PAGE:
Tracking your farm’s finances can assist you in identifying possible concerns before they become serious issues. For instance, most farms fail due to cash flow issues, which can be discovered and improved early if accurate and up-to-date balance sheets are accurate. Farm businesses often misunderstand the importance of budgeting, overspend on expenditures, and delay seeking loans for too long. These common financial issues can be addressed by developing an effective business plan and using financial statements to drive business decisions.
Prevent Potential Problems
The major motivation for starting a business is to make money. Therefore, a well-run business should accumulate equity. If your company isn’t doing so, examining certain assets and liabilities on your balance sheet will help you figure out why. For instance, if most of your assets are in inventory, you may expose yourself to undue danger. Unsold inventory can easily become a major liability.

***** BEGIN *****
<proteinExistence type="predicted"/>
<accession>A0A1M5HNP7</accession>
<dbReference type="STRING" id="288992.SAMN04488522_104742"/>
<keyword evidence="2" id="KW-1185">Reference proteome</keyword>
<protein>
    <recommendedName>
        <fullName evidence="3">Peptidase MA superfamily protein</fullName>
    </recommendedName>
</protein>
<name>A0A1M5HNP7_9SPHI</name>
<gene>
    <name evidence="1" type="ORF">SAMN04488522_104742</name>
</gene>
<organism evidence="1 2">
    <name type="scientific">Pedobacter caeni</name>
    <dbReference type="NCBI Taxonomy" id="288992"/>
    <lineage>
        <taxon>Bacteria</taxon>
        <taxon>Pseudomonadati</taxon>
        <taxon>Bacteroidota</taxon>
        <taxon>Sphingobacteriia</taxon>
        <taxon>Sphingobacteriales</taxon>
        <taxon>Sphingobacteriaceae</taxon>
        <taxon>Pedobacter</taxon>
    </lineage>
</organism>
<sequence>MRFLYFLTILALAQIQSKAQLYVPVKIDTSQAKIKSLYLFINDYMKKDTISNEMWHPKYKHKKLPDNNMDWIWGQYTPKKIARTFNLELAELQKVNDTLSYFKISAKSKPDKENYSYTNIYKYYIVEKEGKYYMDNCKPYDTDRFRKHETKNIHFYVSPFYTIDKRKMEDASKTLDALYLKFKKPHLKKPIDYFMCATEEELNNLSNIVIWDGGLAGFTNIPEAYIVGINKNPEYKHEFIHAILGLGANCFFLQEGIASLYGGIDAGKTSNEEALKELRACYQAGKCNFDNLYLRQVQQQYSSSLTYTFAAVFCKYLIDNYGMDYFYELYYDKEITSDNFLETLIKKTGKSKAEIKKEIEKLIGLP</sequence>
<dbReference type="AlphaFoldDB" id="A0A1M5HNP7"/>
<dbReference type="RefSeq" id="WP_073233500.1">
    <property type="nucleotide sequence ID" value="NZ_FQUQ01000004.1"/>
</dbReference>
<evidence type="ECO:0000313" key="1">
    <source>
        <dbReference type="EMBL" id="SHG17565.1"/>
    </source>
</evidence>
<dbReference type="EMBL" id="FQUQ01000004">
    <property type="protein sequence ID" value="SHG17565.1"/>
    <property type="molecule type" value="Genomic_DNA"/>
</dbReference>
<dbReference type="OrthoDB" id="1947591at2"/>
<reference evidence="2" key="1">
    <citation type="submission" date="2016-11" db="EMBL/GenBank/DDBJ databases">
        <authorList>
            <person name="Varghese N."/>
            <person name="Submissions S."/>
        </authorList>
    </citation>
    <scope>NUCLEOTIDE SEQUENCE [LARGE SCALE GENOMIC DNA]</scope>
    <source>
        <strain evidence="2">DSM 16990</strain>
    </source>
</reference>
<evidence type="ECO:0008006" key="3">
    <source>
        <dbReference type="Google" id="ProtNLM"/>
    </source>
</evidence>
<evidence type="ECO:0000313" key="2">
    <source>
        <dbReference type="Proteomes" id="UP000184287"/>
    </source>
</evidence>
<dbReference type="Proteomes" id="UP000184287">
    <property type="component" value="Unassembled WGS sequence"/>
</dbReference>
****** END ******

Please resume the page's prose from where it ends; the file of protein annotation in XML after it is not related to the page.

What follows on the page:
Make Tax Preparation Easier
Maintaining a proper balance sheet is essential for tax preparation and planning. The IRS recommends that farm businesses keep organized and up-to-date financial records to submit correct tax returns. Your tax preparer will be able to properly prepare your tax returns and ensure that you don’t pay more taxes than necessary if your financial accounts are in order. In the event of an IRS audit, you will be expected to produce a complete set of financial documents, including financial statements, for review.
When to Prepare Farm Balance Sheet
The period at which a farmer prepares a current balance sheet is determined by the degree of change in income and expense flow, the volatility of asset prices, and the size of the farm. Intervals might range from one month, quarterly, semi-annually, to one year. Many farmers like to prepare a balance sheet once a year. There is no correct or incorrect time of year to prepare one. The balance sheet is frequently constructed after farm production has been sold or when inventory is at its lowest point, allowing for less doubt about the value of produce or livestock.